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What is Metal Spinning Processes?

   25 May,2021

Metal Spinning Processes Classification:

Spinning technology means that deformed blank plate mount on the spindle end of the mandrel. and,  follows the rotation of the main spindle and the mandrel (it is also possible to rotate the rollers around it),  in which the rollers performs a feed motion relative to the mandrel. And, spinning the blank plate gradually by the spinning force which generated by the contact of the rollers with the blank plate.

The metal spinning machine can perform spinning, seaming, flange spinning, necking, shear forming, trimming, etc.

According to the wall thickness variation of the blank plate during the spinning process, the spinning technology divides into two categories: conventional spinning (the thickness is constant) and power spinning (the thickness is varying). So, the Conventional spinning is widely used in the deep drawing, necking and expanding of parts.

According to the type of spinning parts and the difference of metal deformation mechanism, the power spinning divides into cone-shape spinning (shearing spinning) and cylindrical-shape spinning (extrusion spinning).

Metal Spinning Processes

Metal Spinning Processes Steps:

step 1: The circular blank is properly centred and pushed by the tail stock against the front of the rotating chuck, usually made of wood. A wooden block is used from the tail-stock to support the blank.

step 2: The chuck is rotated by the head-stock of a spinning lathe machine. The spinning speed depends on the blank material, thickness and complexity of the part required. It is varies from a very slow to a high speed of about 3500 r.p.m.

step 3: A hard wood or roller type metallic pressing tool is pushed by the operator onto the external surface of the blank.

step 4: Then the tool is moved gradually on the blank so that is conforms to the shape of the form block or mandrel.

step 5: The blank slips under the pressing tool, which causes localized deformation. This deformation of the metal is proceeds by a mixture of bending and stretching.

step 6: To avoid wrinkles, a back-up support is applied to the opposite size of the pressing tool.

step 7: Finally, the blank takes the exact shape of the form mandrel.

Detailed Explanation of Metal Spinning Process:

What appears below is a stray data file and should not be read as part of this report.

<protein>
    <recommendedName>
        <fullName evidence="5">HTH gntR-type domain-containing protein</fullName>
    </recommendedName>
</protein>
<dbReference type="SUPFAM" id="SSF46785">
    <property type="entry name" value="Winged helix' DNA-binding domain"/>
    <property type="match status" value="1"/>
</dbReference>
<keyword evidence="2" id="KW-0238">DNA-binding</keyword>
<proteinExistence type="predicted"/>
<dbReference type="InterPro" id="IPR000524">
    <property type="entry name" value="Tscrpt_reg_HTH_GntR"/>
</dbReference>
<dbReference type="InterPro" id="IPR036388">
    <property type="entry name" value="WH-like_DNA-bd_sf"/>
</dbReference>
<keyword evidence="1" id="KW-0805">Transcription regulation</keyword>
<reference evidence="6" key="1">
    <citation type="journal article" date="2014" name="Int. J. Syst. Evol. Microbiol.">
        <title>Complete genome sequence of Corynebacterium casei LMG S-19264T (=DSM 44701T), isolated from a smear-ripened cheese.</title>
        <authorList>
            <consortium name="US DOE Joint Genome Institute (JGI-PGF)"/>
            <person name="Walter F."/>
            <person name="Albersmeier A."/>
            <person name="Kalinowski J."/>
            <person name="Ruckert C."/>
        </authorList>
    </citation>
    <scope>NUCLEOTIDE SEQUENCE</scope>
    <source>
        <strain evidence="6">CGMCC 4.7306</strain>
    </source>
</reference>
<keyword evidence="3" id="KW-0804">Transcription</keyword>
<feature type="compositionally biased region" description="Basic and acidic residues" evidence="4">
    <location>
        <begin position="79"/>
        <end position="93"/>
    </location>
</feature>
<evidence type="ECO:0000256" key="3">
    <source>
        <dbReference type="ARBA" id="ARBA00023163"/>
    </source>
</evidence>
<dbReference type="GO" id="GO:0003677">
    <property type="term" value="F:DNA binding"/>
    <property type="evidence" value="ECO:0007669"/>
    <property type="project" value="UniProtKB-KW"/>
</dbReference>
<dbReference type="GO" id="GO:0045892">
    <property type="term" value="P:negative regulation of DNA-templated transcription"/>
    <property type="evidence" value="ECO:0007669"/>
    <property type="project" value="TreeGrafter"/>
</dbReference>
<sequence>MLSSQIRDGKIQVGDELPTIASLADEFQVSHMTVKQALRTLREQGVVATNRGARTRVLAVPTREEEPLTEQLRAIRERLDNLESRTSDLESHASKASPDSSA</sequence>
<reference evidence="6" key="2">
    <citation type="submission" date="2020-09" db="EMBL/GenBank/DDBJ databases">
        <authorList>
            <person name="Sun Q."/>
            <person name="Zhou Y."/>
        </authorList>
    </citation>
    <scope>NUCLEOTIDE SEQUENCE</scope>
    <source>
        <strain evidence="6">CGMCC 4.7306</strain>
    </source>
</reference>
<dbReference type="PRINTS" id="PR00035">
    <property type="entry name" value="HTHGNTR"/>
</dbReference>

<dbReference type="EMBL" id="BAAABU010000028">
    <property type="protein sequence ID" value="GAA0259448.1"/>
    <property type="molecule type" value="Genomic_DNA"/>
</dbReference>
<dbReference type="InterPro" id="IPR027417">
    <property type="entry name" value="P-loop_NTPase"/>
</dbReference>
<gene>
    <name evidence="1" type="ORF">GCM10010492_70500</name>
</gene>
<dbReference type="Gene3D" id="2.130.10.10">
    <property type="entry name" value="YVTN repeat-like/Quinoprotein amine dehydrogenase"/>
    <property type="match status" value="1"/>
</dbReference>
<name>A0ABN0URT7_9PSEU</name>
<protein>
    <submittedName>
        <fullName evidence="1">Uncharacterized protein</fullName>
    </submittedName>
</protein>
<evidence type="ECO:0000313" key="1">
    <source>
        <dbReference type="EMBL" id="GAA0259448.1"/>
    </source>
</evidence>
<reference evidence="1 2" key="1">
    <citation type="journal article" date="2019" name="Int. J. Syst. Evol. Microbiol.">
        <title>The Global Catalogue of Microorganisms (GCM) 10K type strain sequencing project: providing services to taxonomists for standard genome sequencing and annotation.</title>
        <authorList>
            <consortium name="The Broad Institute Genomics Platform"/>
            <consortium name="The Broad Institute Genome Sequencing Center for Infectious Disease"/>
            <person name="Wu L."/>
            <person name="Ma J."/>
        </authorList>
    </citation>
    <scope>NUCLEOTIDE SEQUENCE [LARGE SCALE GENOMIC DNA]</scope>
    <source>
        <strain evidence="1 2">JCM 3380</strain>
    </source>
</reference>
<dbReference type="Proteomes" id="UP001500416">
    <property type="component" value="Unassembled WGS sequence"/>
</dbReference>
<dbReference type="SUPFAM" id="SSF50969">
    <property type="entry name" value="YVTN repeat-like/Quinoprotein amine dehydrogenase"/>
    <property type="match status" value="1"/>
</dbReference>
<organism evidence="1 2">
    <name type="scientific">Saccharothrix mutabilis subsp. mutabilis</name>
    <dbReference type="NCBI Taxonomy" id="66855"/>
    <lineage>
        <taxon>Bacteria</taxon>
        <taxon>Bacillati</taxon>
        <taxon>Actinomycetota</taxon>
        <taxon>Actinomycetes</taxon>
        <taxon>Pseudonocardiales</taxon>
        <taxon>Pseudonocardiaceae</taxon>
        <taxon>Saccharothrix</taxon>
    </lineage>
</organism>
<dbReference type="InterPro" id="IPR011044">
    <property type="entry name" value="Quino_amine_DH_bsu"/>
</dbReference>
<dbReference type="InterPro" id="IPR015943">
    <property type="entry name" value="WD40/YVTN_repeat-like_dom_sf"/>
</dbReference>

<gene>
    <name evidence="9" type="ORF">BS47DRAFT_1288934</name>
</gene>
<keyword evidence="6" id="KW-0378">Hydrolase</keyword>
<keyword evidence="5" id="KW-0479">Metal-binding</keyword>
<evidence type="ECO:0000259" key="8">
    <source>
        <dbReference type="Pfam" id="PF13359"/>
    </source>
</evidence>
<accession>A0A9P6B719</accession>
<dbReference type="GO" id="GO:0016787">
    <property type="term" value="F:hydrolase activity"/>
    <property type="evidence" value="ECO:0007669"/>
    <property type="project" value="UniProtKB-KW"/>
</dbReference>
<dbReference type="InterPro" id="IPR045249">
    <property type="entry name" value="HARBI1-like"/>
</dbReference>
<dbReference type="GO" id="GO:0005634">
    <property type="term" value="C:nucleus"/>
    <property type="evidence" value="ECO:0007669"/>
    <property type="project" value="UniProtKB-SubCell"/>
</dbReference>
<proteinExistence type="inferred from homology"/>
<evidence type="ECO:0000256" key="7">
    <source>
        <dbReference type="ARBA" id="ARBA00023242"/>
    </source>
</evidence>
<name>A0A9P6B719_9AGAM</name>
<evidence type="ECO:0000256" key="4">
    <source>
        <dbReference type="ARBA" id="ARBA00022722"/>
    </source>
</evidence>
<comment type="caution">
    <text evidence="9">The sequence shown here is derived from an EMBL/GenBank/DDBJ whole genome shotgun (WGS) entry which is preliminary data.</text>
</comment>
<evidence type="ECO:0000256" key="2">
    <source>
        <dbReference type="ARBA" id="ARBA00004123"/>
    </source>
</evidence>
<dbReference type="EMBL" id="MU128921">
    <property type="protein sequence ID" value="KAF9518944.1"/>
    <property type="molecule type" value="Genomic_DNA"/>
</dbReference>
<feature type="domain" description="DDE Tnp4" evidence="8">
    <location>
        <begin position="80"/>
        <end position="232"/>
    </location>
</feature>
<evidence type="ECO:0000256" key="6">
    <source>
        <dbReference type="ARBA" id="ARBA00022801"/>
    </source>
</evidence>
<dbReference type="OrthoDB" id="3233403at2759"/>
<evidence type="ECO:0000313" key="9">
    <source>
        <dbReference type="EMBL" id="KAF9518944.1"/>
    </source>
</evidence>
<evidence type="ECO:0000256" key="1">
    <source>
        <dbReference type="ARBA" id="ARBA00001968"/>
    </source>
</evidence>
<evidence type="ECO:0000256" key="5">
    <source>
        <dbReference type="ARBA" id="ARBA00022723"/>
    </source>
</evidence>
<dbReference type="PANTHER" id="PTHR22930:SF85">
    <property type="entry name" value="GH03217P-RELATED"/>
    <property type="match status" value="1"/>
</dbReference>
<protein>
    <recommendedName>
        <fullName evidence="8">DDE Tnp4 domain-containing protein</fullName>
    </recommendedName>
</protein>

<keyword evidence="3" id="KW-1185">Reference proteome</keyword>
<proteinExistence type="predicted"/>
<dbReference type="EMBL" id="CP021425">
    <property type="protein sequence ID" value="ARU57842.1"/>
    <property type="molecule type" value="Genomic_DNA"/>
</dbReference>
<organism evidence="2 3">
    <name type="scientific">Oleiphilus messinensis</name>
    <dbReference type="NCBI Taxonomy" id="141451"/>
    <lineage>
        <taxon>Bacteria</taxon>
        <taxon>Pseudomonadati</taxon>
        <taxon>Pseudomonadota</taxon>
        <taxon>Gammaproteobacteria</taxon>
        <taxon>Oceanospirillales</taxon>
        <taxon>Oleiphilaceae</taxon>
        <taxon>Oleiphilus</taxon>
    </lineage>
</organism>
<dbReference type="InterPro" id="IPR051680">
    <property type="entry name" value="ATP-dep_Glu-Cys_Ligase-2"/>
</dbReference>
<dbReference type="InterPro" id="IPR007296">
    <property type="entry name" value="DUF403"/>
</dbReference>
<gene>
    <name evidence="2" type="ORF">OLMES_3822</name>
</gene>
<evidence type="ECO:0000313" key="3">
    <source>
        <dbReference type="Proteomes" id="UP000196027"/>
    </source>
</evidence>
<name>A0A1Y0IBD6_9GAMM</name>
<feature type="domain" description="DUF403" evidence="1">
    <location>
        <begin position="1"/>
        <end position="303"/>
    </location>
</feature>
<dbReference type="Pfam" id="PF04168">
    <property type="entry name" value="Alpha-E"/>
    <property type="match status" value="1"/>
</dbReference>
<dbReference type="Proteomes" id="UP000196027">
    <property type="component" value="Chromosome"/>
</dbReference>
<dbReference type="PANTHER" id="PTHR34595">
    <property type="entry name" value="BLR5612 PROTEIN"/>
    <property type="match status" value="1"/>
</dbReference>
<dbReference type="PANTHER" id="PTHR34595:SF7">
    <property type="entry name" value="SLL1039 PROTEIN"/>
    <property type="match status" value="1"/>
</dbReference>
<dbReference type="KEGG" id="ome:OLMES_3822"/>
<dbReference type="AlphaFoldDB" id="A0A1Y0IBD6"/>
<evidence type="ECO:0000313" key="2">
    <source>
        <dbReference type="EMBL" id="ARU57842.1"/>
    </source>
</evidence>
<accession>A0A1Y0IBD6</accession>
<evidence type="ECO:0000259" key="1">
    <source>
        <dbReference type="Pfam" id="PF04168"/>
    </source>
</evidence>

Metal spinning has several iterations that suit different applications, and among them all, multipass spinning remains the most common. Performed either manually or on a CNC spinning lathe, a roller sweeps across the spinning disk multiple times, shaping the metal against the mandrel.

Another common iteration, shear forming, finishes a part in just one pass, with the shear forming roller pressing against the metal in a unique fashion. In multipass spinning, the unformed flange section of the disk bends forward and backward during the process depending on the type and direction of the spinning stroke. In shear forming, the roller keeps that spinning flange perfectly vertical during the process. A very skilled operator can perform shear forming on a manual machine, keeping just the right pressure to ensure that flange is perfectly vertical throughout the operation. Most shops, though, use a CNC machine for the process.

On the surface, multipass spinning and shear forming seem very similar, and they both can be performed on the same machines. But dig a little deeper and you will find significant differences. Consider what actually happens, metallurgically, when the spinning roller contacts the workpiece. The roller provides highly localized pressure that plastically deforms and cold-works the workpiece, compressing the grain structure and hardening the material. In shear forming, the cold working is especially pronounced, and it can make thin material just as strong as significantly thicker material, producing weight savings so sought after in industries like aerospace and automotive.